The British musician, who is also an actor and an activist, worked as a soccer coach and as a laborer before turning to music. He is playing at Terra Vibe in Malakassa, Greece, tonight.
He may not have a brand-new album out at the moment, but the number of songs that he has written and the public have come to love is enough of a reason to want to go and see Sting play live. The British musician is playing at Terra Vibe in Malakassa tonight and at Thessaloniki’s Lazariston Monastery tomorrow.
What makes Sting stand out is that there is hardly anyone who has not been touched by at least one of his songs, which are simple yet very real and beautiful and have turned into great hits. Sting is not only a musician, but also an actor and an activist, the son of a Newcastle milkman who worked as a soccer coach and a laborer before turning to music.
Inspired by jazz and the Beatles, Sting met Stewart Copeland and then went on to form the Police in 1977, along with guitarist Andy Summers. The band met with huge success, which was also the case for Sting when he decided to embark on a solo career. Once on his own, he expanded his sound and incorporated more jazz and classical music elements.
Sting has remained at the forefront of the music scene for four decades now and has written some of pop music’s all-time classics. He will present many of them at Terra Vibe, joined by a small band. Fiction Plane, an act from North London with strong influences from bands like U2, Eels and Pavement, will open the concert.
Tickets can be purchased at Ticket House: 42 Panepistimiou Street in Athens and 20 Ethnikis Amynis & Tsimiski Street in Thessaloniki. Terra Vibe is at the Malakassa Interchange on the Athens-Lamia highway and Moni Lazariston is at 21 Kolokotroni Street in Stavroupolis, Thessaloniki.
Related Links > http://www.terravibe.gr
Music > Roger Waters to give first Athens show June 16, 2006Posted by grhomeboy in Music Life Live Gigs.
Touring Europe for the first time since 1999, Roger Waters performs one show in Athens this Sunday.
The primary force behind several Pink Floyd albums widely regarded as among the most important rock albums ever made, Roger Waters has been concentrating on his solo career for over two decades now. Not surprisingly, however, the magnitude of his celebrated past continues to overshadow the musician’s solo course.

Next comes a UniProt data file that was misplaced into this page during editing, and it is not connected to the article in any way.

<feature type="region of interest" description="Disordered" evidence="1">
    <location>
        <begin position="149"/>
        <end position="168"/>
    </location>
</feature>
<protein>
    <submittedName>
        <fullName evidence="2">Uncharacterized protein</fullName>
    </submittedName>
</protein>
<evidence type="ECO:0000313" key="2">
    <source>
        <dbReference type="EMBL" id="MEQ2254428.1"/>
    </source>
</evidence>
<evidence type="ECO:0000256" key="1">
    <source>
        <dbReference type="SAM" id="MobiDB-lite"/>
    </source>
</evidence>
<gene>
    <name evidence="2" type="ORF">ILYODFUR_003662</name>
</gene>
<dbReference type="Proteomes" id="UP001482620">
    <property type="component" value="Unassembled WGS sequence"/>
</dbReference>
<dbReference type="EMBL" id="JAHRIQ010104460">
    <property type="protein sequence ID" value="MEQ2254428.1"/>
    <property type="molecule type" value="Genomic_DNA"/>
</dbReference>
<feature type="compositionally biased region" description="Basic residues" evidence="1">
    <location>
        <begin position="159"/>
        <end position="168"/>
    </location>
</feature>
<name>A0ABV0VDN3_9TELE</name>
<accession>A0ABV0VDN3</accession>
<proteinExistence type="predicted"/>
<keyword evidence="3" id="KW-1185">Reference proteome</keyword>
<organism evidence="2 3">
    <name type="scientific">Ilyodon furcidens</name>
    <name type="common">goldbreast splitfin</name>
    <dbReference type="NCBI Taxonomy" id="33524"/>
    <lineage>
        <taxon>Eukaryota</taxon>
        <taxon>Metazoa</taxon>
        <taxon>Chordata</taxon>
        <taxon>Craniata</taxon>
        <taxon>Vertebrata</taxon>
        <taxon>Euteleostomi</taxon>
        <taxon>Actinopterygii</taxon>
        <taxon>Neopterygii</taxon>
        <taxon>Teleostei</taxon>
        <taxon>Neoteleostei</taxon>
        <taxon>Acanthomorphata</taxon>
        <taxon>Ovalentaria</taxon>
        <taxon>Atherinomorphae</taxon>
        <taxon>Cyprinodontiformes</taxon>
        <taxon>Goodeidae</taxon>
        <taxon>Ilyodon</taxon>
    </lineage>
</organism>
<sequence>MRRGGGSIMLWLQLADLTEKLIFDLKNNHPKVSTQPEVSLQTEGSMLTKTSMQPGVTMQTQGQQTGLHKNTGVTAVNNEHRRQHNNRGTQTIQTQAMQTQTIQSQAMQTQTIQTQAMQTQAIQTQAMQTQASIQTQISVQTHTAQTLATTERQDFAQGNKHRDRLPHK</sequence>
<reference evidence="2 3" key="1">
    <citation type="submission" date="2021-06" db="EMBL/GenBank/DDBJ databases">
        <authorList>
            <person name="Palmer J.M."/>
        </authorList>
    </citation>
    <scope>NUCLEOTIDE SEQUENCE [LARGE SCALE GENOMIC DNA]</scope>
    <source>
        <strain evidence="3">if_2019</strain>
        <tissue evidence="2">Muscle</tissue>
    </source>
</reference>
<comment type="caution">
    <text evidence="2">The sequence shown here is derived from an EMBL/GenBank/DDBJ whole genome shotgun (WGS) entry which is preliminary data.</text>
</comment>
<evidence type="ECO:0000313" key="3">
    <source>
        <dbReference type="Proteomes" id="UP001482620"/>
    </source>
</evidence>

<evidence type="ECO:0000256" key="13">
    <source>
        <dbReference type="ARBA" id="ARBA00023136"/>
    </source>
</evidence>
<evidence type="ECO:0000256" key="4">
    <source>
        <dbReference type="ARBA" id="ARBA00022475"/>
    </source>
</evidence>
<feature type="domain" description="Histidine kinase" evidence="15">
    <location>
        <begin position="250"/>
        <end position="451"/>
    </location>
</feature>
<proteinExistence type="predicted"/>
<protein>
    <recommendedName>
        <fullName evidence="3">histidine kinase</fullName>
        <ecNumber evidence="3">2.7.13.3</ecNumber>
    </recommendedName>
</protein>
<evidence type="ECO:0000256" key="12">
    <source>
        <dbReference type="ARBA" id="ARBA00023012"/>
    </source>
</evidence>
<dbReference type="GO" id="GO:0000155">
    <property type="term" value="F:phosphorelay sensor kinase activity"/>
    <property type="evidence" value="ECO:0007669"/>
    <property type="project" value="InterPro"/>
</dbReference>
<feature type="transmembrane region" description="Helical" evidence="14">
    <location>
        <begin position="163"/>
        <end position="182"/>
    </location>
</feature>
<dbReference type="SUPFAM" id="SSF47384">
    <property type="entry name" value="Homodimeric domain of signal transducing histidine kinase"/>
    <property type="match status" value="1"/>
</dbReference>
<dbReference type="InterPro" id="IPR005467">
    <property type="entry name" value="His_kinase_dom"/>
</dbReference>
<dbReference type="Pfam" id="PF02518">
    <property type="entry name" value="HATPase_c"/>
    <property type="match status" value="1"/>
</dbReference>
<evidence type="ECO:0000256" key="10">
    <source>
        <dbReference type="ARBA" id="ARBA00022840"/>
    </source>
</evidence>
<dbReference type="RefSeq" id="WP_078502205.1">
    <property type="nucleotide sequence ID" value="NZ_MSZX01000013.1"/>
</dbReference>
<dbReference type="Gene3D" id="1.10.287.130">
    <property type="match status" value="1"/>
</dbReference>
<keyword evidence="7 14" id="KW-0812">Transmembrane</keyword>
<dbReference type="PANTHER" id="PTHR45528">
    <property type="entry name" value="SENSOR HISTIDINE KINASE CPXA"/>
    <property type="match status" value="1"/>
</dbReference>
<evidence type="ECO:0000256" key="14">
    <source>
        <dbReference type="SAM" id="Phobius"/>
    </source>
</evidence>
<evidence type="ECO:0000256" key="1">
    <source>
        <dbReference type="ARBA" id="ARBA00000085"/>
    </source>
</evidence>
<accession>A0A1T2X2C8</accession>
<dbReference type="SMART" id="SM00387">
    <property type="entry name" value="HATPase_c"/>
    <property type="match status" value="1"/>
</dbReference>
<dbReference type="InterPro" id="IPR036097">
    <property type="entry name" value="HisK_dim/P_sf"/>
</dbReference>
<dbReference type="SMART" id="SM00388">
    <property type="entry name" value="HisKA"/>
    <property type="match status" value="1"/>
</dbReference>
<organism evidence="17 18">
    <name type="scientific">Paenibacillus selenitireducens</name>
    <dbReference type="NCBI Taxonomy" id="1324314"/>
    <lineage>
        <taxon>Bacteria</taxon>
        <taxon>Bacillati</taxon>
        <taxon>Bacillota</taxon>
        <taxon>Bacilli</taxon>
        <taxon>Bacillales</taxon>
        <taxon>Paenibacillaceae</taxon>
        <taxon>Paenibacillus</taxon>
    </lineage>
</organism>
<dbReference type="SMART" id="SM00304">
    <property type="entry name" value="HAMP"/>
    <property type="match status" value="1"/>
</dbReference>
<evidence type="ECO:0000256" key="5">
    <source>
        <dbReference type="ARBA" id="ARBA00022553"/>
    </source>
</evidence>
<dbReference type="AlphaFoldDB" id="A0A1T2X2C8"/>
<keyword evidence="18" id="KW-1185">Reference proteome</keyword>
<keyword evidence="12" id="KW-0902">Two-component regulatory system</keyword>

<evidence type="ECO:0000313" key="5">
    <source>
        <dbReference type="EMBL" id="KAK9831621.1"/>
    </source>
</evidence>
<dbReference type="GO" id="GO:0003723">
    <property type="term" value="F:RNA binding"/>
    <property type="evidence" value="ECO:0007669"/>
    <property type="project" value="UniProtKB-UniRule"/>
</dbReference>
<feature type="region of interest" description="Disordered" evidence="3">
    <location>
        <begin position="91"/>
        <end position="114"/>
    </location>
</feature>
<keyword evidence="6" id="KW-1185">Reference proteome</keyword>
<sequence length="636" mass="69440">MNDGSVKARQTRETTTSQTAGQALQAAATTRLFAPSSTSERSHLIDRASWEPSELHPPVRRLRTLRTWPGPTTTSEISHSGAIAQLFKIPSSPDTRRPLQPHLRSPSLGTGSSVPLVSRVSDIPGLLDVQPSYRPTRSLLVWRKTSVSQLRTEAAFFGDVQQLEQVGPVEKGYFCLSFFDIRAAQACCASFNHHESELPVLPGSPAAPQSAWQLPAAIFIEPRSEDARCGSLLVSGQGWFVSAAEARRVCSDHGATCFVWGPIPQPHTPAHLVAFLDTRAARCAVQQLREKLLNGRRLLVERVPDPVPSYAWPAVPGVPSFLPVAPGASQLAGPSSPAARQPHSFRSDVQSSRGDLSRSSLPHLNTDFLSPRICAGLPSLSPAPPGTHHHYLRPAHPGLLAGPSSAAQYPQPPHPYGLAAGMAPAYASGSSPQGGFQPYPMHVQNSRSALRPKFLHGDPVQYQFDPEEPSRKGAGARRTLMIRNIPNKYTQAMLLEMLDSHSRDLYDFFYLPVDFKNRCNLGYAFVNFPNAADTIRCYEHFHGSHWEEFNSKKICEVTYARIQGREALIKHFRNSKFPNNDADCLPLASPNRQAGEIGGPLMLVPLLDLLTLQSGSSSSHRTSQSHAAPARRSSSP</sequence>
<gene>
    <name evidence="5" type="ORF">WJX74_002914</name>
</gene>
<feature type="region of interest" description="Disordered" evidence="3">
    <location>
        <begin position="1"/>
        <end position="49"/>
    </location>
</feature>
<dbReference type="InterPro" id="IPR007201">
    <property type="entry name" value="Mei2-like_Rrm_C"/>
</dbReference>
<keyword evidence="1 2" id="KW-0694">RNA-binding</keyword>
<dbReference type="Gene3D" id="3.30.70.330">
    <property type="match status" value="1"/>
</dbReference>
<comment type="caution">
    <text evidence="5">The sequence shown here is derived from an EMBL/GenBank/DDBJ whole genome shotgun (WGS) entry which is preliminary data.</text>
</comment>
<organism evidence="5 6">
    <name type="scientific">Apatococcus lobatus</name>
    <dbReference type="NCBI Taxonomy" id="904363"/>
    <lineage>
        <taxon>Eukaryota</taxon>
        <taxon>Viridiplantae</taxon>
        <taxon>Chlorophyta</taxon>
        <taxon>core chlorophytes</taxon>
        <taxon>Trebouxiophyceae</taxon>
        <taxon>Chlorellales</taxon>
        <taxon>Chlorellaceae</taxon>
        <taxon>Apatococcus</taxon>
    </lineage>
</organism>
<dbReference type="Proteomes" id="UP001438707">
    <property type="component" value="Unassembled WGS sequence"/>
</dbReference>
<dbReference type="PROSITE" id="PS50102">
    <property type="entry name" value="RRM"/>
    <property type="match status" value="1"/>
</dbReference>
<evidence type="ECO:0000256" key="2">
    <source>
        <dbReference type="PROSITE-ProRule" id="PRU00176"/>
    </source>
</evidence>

Waters, who filed an unsuccessful lawsuit against his former bandmates in the late 80s to prevent them from touring as Pink Floyd without him, is currently touring Europe for the first time since 1999, with plenty of emphasis on old Pink Floyd material. The itinerary includes a date in Greece this Sunday night on the outskirts of Athens at Terra Vibe, 37 kilometers north of the city.
The show’s first half will consist of Pink Floyd and solo material, while the second half will feature a performance of “Dark Side of The Moon,” the landmark Pink Floyd album that, quite incredibly, has continued to hover in album charts more than two decades after its release. Waters provided all the lyrics and some of the music for that 1973 epic project.
Waters, who has released several solo studio albums since his departure from Pink Floyd’s ranks, beginning with 1984’s “The Pros and Cons of Hitchhiking,” is convinced that his former Pink Floyd days have not necessarily had a favorable impact on the popularity of his ensuing solo work.
“If my last album had ‘Pink Floyd’ written on it, there’s no question it would be one the biggest records of all time, like ‘Dark Side of The Moon’,” he said in a press conference.
When asked to describe what he thought made the classic Pink Floyd albums so special, Waters, a fresh-looking 62-year-old, remarked: “It’s a combination of things. Look, I don’t want to sound like I’m blowing my own trumpet, but I do think that the writing is very important. But also, Dave’s Gilmour voice is very important, I think, and his guitar playing too. I think those two things were really, you know, fundamentally important. I mean, they’re both great sounds.”
Waters’s candid appreciation of Gilmour, Pink Floyd’s other key contributor to the band’s major albums, not including their 1967 debut release “The Piper at the Gates of Dawn,” for which Syd Barrett was the main man before he burnt out on LSD and faded into oblivion, is a far cry from the legal battle that resulted in the 80s, not long after 1983’s album “The Final Cut.” As suggested by the title, it had been billed as Pink Floyd’s last work. The band split and both Waters and Gilmour pursued respective solo careers.
Gilmour’s first outing, “About Face,” sold strongly, but he was unable to detach from his legendary past and quicky recruited Pink Floyd members Nick Mason and Rick Wright to re-form the band, without Waters, which ignited the legal battle. The case went Gilmour’s way and he went on to lead the reformed band, still without Waters, for more albums and tours. Asked whether he thought the idea of Pink Floyd carrying on without him was a bit like the thought of Paul and Ringo calling themselves the Beatles, Waters said: “Well, you know, everybody knows what David’s position and my position is on that question, so, I mean, it sort of doesn’t really matter. It doesn’t matter anymore.”
Six years ago, Waters, Gilmour, Mason and Wright reunited for a one-off Pink Floyd performance at the Live 8 benefit show in London. “Ca Ira,” Waters’s entry into the world of opera, was released just months later, in October 2005, and topped the Billboard magazine classical chart.